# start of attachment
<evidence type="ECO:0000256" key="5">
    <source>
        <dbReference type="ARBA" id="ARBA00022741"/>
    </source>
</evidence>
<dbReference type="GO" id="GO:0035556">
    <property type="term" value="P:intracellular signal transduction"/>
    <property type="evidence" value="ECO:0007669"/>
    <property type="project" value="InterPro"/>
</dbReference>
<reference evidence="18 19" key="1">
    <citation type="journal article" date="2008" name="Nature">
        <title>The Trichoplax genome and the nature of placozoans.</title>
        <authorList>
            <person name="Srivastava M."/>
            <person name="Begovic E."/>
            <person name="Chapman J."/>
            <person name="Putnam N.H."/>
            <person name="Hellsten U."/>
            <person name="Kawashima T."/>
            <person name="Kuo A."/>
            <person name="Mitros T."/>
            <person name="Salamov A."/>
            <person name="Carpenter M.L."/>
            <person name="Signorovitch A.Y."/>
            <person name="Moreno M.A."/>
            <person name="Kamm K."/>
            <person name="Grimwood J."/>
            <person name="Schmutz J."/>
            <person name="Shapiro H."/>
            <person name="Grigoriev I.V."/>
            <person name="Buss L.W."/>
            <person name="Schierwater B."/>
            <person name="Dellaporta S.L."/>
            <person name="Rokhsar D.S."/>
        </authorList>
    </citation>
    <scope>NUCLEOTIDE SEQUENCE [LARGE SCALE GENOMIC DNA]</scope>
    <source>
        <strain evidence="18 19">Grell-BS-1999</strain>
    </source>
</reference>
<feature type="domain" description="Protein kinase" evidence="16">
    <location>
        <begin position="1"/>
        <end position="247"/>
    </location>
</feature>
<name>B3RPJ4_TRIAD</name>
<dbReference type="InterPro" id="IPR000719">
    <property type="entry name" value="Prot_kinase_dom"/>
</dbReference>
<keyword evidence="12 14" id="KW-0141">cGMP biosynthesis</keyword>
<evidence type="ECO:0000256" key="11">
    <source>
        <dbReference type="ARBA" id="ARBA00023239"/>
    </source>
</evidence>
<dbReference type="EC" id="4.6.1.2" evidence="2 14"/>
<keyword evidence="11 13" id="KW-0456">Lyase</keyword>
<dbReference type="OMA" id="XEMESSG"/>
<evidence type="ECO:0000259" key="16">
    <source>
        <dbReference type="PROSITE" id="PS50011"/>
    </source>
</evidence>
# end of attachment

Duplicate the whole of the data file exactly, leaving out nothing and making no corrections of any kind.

<evidence type="ECO:0000256" key="5">
    <source>
        <dbReference type="ARBA" id="ARBA00022741"/>
    </source>
</evidence>
<dbReference type="GO" id="GO:0035556">
    <property type="term" value="P:intracellular signal transduction"/>
    <property type="evidence" value="ECO:0007669"/>
    <property type="project" value="InterPro"/>
</dbReference>
<reference evidence="18 19" key="1">
    <citation type="journal article" date="2008" name="Nature">
        <title>The Trichoplax genome and the nature of placozoans.</title>
        <authorList>
            <person name="Srivastava M."/>
            <person name="Begovic E."/>
            <person name="Chapman J."/>
            <person name="Putnam N.H."/>
            <person name="Hellsten U."/>
            <person name="Kawashima T."/>
            <person name="Kuo A."/>
            <person name="Mitros T."/>
            <person name="Salamov A."/>
            <person name="Carpenter M.L."/>
            <person name="Signorovitch A.Y."/>
            <person name="Moreno M.A."/>
            <person name="Kamm K."/>
            <person name="Grimwood J."/>
            <person name="Schmutz J."/>
            <person name="Shapiro H."/>
            <person name="Grigoriev I.V."/>
            <person name="Buss L.W."/>
            <person name="Schierwater B."/>
            <person name="Dellaporta S.L."/>
            <person name="Rokhsar D.S."/>
        </authorList>
    </citation>
    <scope>NUCLEOTIDE SEQUENCE [LARGE SCALE GENOMIC DNA]</scope>
    <source>
        <strain evidence="18 19">Grell-BS-1999</strain>
    </source>
</reference>
<feature type="domain" description="Protein kinase" evidence="16">
    <location>
        <begin position="1"/>
        <end position="247"/>
    </location>
</feature>
<name>B3RPJ4_TRIAD</name>
<dbReference type="InterPro" id="IPR000719">
    <property type="entry name" value="Prot_kinase_dom"/>
</dbReference>
<keyword evidence="12 14" id="KW-0141">cGMP biosynthesis</keyword>
<evidence type="ECO:0000256" key="11">
    <source>
        <dbReference type="ARBA" id="ARBA00023239"/>
    </source>
</evidence>
<dbReference type="EC" id="4.6.1.2" evidence="2 14"/>
<keyword evidence="11 13" id="KW-0456">Lyase</keyword>
<dbReference type="OMA" id="XEMESSG"/>
<evidence type="ECO:0000259" key="16">
    <source>
        <dbReference type="PROSITE" id="PS50011"/>
    </source>
</evidence>